Natural Disasters: Planning for Pets
June may have been National Pet Preparedness Month, but determining a plan for how to best care for your pet in the case of a natural disaster should be done as quickly as possible no matter the season. After all, you never know when disaster will strike.
Your pet fully and completely relies on you for everything. They’d need you to especially take care of them during an emergency, whether it’s a hurricane, wildfire, earthquake, tsunami, etc. It’s a terrifying time for the both of you, and it’s crucial that you plan ahead of time how and where you will be bringing your pet to safety.
While you may be tempted to purchase everything that’s ever been created for a pet, your emergency plans should consist of the essentials.
- At Home
If you and your pet will be staying home during the time of the disaster, it’s important that you first are aware of your companion’s tendencies when they are nervous, scared, or anxious. Chances are that they will resort to some sort of panicked behavior, which can include whimpering, barking, aggression, and most usually - hiding. Be sure that you are able to locate them as quickly as possible to make sure they remain indoors and in your vision. It’s even better if you can decide on a designated place that is accessible for you and your pet to stay during the disaster, as it’s easier to stay accountable and move quickly when you’re all together already. Keeping them in a carrier while waiting for the calamity to pass is even better, as it will prevent them from hiding or running outdoors. Plus makes it easier for you to grab them and go if an evacuation is called for. When your pet needs to be fed, go for canned and wet foods. These come with a lot of water content in comparison to dry foods, which will lessen your companion’s need to use the bathroom or drink too much.
- An Evacuation
If an evacuation is necessary, your pet must evacuate with you. If a household isn’t safe enough for people to stay in during a disaster, it definitely isn’t for an animal either. Unfortunately, most shelters that people evacuate to don’t accept animals for safety, space, and hygienic purposes. In some cases service dogs will be allowed. So to be safe, you must familiarize yourself with local places that will gladly house your pet. Be prepared with options of nearby pet-friendly hotels, motels, and boarding facilities that can care for your pet. You can also keep handy a list of trusted friends or relatives that will be able to accommodate your pet if you are unable to.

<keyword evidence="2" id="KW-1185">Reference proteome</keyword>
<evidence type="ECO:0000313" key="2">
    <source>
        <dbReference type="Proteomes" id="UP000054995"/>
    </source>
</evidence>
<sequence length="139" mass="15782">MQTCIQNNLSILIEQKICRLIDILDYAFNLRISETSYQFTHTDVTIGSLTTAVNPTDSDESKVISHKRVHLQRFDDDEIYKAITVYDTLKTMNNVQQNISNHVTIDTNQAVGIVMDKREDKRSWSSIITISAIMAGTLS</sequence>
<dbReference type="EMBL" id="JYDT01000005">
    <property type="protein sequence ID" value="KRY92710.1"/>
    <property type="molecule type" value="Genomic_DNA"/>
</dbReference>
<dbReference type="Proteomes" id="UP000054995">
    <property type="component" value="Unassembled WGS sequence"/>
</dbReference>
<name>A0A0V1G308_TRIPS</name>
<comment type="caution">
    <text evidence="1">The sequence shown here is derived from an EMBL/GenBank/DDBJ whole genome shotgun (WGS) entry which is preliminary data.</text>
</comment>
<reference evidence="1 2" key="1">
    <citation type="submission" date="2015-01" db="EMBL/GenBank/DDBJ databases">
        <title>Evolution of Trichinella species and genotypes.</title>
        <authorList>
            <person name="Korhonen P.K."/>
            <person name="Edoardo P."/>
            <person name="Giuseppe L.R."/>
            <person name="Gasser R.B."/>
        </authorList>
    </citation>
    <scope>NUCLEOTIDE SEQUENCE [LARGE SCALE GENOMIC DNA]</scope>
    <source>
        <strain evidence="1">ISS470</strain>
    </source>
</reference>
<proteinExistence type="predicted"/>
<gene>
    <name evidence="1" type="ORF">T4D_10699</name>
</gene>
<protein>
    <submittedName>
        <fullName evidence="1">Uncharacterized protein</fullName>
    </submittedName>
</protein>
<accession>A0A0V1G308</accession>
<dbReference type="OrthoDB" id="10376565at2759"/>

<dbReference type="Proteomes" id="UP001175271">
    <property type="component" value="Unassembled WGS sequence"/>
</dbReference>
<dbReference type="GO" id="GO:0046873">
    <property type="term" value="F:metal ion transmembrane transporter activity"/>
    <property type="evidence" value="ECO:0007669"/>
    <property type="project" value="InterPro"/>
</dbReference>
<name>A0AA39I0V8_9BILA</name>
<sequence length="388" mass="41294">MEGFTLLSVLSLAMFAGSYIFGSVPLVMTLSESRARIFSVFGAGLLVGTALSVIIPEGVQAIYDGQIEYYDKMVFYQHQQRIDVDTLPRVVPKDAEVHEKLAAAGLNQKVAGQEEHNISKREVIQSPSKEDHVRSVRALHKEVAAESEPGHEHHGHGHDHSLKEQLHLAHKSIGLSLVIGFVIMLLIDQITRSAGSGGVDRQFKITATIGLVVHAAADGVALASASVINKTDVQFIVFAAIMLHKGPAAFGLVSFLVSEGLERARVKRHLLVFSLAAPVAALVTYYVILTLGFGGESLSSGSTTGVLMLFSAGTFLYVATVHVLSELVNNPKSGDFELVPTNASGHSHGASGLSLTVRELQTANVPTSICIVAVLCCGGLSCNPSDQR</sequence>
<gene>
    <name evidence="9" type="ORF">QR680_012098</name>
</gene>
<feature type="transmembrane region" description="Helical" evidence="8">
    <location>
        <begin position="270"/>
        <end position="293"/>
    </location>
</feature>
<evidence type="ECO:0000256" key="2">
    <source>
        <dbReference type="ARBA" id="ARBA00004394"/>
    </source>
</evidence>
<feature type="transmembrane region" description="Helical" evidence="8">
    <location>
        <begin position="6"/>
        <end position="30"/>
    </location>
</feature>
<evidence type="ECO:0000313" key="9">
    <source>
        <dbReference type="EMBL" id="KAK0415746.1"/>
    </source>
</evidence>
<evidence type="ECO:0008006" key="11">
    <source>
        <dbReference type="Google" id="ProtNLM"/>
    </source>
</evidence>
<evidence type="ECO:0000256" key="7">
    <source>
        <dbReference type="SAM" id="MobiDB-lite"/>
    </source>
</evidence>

Practice evacuation drills with your pet so that they are already used to the feeling of being in a crate or carrier for a longer period of time. Load them into the crate with time to spare and leave as early as possible so that you have more time to adhere to the plan or make changes if necessary. Your pet is also less likely to get caught up in an even bigger, more chaotic crowd if you move quicker and earlier than the rest.
Before leaving, put some form of identification on your pet - a collar with an ID tag stating their full name and contact information so that they can be returned to you if lost or separated. You might even want to consider microchipping. Lastly, make sure your pet has their documents on hand. Your veterinarian can help provide you with these, such as proof of ownership, vaccinations, prescriptions, and any past test results.
Whether or not you will be evacuating, always have an emergency kit ready to go. The following supplies are very useful to have inside:
- Week’s worth of food and water
- Can opener (for wet food)
- Portable bowls and dishes
- Leash, harness, and muzzle
- Poop bags
- Wee-wee pads
- Litter supplies
- Flea & tick preventatives
- Anti-anxiety / calming products
- Toys and treats
After the Disaster
Once the phenomena has safely passed, check to see if your pet is in a healthy physical condition. Continue to supervise them and keep them away from any dangerous remnants of the disaster, such as debris, spillages, flooding, fallen power lines, etc. Keep them on a leash so that you can stay in close contact with them and be able to protect them from any other foreign substances or animals brought in by the storm and circumstances. Also expect that your pet may act differently compared to their usual demeanor. They may display signs of fear, aggression, or defensiveness. The most you can do is reassure them that they are safe by placing them in a safe, familiar environment and providing them with extra love and attention. If needed, contact your veterinarian as soon as possible to help them recover.